move in the right direction in medicine often requires two
moves in the right direction for psychologists,” says Sears, who
offered tips for patients coping with ICD-related stress in a
2013 Circulation article. He also invented ICD Coach, a mobile
phone application that gives patients strategies for improving
their quality of life.
The American Heart Association has caught on, too: Last
year, it issued a scientific statement in Circulation calling
for educational and psychological interventions to improve
outcomes for both ICD patients and their families. “It’s a big
deal when medical societies decide that psychological issues are
so significant they must address them,” says Sears, one of the
Focusing on the positive
While most cardiac psychology research focuses on risk factors,
an emerging line of research focuses on protective factors. “It’s
helpful to consider what people are doing right and how that
might contribute to cardiovascular health,” says psychologist
Julia K. Boehm, PhD, a postdoctoral research fellow in the
department of social and behavioral sciences at the Harvard
School of Public Health.
In a paper in Psychological Bulletin last year, Boehm and
Laura Kubzansky, PhD, an associate professor of social and
behavioral sciences at the Harvard School of Public Health,
analyzed more than 200 studies. They found that psychological
well-being — especially optimism — seems to protect both
healthy people from cardiovascular disease and heart disease
patients from further problems. In most cases, the findings
held true even after controlling for traditional risk factors, such
as obesity, smoking and high cholesterol. The findings also
seem to be independent of psychological risk factors, such as
depression, anxiety and hostility.
“There’s really something to be gained by not just avoiding
depression but having meaning and hope in life,” says Boehm,
who is now exploring how positive emotions affect biological
markers, such as lipids and serum antioxidant levels.
Others, such as Matthew Burg, aren’t convinced. “This is an
observational finding,” he says, explaining that only a clinical
trial to test an intervention can determine whether finding
meaning in life or making similar changes will reduce risk.
“The medical literature is rife with failed clinical trials that
‘should have’ worked, given the observational findings,” he
says, citing hormone replacement therapy as one “no brainer”
that turned out to actually increase rather than decrease risk.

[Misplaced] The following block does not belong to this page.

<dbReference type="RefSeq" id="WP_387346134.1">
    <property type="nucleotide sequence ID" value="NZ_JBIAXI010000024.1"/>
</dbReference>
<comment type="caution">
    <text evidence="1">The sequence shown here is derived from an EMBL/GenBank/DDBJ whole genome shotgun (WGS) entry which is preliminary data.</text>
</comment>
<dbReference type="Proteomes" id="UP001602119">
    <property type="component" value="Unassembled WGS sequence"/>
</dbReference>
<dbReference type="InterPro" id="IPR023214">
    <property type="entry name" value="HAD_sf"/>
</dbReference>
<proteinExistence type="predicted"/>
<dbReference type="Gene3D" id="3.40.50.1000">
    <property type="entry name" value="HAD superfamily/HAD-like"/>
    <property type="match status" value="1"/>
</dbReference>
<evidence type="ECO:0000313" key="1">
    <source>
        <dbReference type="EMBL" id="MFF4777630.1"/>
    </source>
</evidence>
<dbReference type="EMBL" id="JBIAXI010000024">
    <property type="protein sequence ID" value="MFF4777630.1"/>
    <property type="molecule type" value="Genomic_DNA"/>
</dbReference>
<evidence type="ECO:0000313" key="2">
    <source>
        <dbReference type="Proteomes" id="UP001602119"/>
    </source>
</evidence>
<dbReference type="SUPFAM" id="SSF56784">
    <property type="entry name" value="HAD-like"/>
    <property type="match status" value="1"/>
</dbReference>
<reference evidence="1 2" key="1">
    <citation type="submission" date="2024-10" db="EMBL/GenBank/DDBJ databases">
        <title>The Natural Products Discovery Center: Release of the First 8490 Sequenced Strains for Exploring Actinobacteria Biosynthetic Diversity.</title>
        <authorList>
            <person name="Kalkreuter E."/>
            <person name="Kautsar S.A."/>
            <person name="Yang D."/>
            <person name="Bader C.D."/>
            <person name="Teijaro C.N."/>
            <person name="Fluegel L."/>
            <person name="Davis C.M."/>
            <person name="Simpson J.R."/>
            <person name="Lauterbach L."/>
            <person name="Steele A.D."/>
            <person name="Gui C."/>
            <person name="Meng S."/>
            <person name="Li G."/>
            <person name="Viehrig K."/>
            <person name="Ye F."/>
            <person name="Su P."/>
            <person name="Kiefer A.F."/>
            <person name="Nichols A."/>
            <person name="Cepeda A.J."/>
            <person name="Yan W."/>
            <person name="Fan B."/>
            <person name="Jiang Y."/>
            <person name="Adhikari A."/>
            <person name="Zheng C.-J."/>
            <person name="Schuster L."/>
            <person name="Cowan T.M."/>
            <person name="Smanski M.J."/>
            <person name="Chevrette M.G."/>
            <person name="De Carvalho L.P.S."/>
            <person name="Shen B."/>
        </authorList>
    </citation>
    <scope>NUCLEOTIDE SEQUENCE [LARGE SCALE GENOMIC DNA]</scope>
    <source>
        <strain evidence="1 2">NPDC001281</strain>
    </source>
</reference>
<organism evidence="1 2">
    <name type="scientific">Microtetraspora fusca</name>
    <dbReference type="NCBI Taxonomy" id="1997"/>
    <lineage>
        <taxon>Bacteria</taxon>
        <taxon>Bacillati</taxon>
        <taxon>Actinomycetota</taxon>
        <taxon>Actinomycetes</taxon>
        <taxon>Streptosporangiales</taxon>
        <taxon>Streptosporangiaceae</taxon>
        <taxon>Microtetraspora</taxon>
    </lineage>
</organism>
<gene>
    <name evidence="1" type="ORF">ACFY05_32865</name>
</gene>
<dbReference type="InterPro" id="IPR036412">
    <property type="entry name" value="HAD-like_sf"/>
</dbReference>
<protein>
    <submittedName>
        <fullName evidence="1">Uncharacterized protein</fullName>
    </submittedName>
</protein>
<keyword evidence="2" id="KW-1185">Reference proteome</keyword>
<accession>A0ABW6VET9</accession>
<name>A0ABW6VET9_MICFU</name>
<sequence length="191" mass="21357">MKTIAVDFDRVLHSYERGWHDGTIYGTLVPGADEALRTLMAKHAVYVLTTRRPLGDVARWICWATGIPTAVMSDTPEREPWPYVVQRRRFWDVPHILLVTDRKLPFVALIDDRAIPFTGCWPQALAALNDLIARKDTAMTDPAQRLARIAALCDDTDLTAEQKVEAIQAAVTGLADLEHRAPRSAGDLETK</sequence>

Plus, he says, “this type of thinking can lead to a blaming of the
Boehm agrees about the need for further research.
“Further down the road, it might be interesting if we could
establish that enhancing a person’s well-being translates into
benefits in terms of cardiovascular health,” she says. “There’s
really no evidence of that to date, but that might be one of the
implications of where the research might take us.” n
Rebecca A. Clay is a writer in Washington, D.C.
• Behavioral Cardiology/Cardiac
Psychology Listerv. This listserv aims to be
an informal digest of cardiac psychology and
behavioral cardiology research and news.
To subscribe, visit http://lists.apa.org/cgi-bin/
• “Heart and Mind: Cardiac Psychology.”
This Clinician’s Corner Video-on-Demand
from APA offers a three-hour overview of
cardiac psychology by Robert Allan, PhD.
• “Heart and Mind: Contemporary Issues
in Cardiac Psychology.” This five-part video-on-demand program from APA highlights
the critical role of psychological science in
understanding, preventing and treating cardiac
events. Visit www.apa.org/ed/ce.
• “Heart and Mind: The Practice of Cardiac
Psychology,” 2nd ed. This 2011 APA book
edited by Robert Allan, PhD, and Jeffrey
Fisher, MD, includes sections on cardiology
and psychocardiac disorders, psychosocial risk
factors for coronary heart disease and clinical
cardiac psychology. See www.apa.org/pubs/
• “How Motivation Affects Cardiovascular
Response: Mechanisms and Applications.”
This 2011 APA book edited by Rex A. Wright,
PhD, and Guido H.E. Gendolla, PhD, reviews
current research on motivationally based
cardiovascular response. Visit www.apa.org/
• “Psychotherapy With Cardiac Patients:
Behavioral Cardiology in Practice.” This 2008
APA book by Ellen A. Dornelas, PhD, outlines
lifestyle and psychological risk factors,
describes techniques for helping patients
overcome depression and other risk factors
and addresses factors that affect treatment
effectiveness. See www.apa.org/pubs/